Much of the Internet exploded in wrath over Pope Benedict XVI's Christmas greetings to the Roman curia. Delivered in those historic halls painted by Renaissance artists, the Pope's address was given to those tasked with administering the Vatican State and serving the Catholic faithful worldwide.
"Rant!" "Hateful!" "Outrageous!" These were some of the milder expletives cast at the Pope-the ones we didn't have to delete. This storm of abuse arose because of a papal statement extolling marriage and the natural family.
Let us carefully note what is happening here. The acknowledged leader of the world's 1.2 billion Catholics is speaking to his brother priests about the essentials of the Roman Catholic faith. He is speaking in a forum recognized to be the sovereign territory of a city-state, known to Catholics as the Holy See.
Even so, even within these walls, the Pope is not free from abuse, much of it obscene. Those who think they can retreat behind their church walls in America, in France, in Britain, or anywhere else on earth, and ignore the world outside, need to pay close attention to what is happening to Pope Benedict XVI's Christmas message to his brethren.
Leon Trotsky, that old Bolshevik revolutionary, had a point: "You may not be interested in war, but war is interested in you." And here we see it. There is a worldwide reaction-from the U.S. and Canada to Australia and Europe-against what the Pope said. There is a virtual war declared against the 85-year old Pontiff's words.
Even those who claim to be Catholic have taken the occasion to denounce Pope Benedict's thoughts.
What are those thoughts that provoke such a violent reaction? He asked pertinent questions:
Does man become himself by living for himself alone and only entering into relationships with others when he can break them off again at any time? Is lifelong commitment antithetical to human freedom?
The Pope went further, stating:
"People dispute the idea that they have a nature, given to them by their bodily identity, that serves as a defining element of the human being," he said. "They deny their nature and decide that it is not something previously given to them, but that they make it for themselves."
"The manipulation of nature, which we deplore today where our environment is concerned, now becomes man's fundamental choice where he himself is concerned,"
Is there anything here to provoke such vitriolic attacks? Is there anything here not expressed in mild words of sweet reason?
The Pope is saying that our natures are given us by a gracious God. That God loves us. These natures are not socially constructed nor subject to our own will. Male and female, God creates us. Is that what the shouters think is hateful?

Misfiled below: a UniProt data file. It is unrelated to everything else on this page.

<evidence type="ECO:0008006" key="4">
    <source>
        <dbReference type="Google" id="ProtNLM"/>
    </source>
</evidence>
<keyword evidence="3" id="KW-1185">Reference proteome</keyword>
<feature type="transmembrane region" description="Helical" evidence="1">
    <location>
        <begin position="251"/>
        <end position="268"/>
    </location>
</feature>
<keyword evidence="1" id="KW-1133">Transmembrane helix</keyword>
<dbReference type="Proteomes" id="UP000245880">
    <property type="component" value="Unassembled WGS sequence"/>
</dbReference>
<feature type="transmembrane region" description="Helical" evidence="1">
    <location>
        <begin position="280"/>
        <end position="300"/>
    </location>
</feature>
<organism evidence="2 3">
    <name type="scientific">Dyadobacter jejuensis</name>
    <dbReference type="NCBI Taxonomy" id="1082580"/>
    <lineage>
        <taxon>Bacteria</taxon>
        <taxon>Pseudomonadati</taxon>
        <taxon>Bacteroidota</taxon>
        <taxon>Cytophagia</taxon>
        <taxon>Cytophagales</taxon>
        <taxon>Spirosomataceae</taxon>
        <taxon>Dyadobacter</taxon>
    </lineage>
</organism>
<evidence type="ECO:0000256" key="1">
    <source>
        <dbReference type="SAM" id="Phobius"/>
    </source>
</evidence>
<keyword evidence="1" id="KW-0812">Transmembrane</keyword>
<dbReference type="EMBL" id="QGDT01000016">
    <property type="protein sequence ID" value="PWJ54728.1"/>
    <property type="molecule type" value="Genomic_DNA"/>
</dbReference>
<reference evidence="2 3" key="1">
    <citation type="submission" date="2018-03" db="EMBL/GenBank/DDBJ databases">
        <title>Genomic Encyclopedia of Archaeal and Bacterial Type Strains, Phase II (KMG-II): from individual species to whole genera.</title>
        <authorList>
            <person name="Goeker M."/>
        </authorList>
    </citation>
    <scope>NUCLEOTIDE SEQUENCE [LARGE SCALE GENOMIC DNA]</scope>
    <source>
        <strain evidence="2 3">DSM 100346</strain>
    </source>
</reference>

Then, what must they think of these words: "...they are endowed by their Creator with certain inalienable rights, that among these are life, liberty, and the pursuit of happiness."
Do those words from the American Declaration of Independence conflict with the Pope's Christmas message on humanity?
We do not think so. Every word in the Declaration depends on, and is justified by, the "laws of Nature and of Nature's God." Surely, that nature which gives us our sexual identity is part of the understanding of what it means to be human.
In the tsunami of ink that rushed forward to denounce the Pope's statement, it's interesting to note-and we express profound gratitude for it-that the Deseret News gave the Pope's statement a respectful hearing. This news outlet, often seen as being close to the leadership of the Church of Jesus Christ of Latter-Day Saints (Mormon), seems instinctively to understand what it is like to be a persecuted minority.
It was amazing to see how Pope Benedict made use of the powerful statements of France's Grand Rabbi. Rabbi Gilles Bernheim has issued a statement that shows how creating a right of two persons of the same sex to marry constitutes a radical threat to the idea of marriage and sexuality itself.
In citing the work of this Jewish philosopher and theologian, the Pope was showing the world there is room for leaders of different religions to align in a worldwide effort to defend marriage and family.
You may disagree with everything the Pope said at Christmas. You may think he is wrong and even argue that his ideas are outmoded. After all, President Obama agreed with the Pope's definition of marriage and family-as recently as last May.
But you cannot reasonably argue that they are motivated by hatred, by bigotry.
In embracing Protestants, Orthodox Christians and Jews, and others in a bid to shore up the crumbling foundations of human society, in speaking mildly and with charity for all, we believe that Pope Benedict XVI is speaking sweet reason.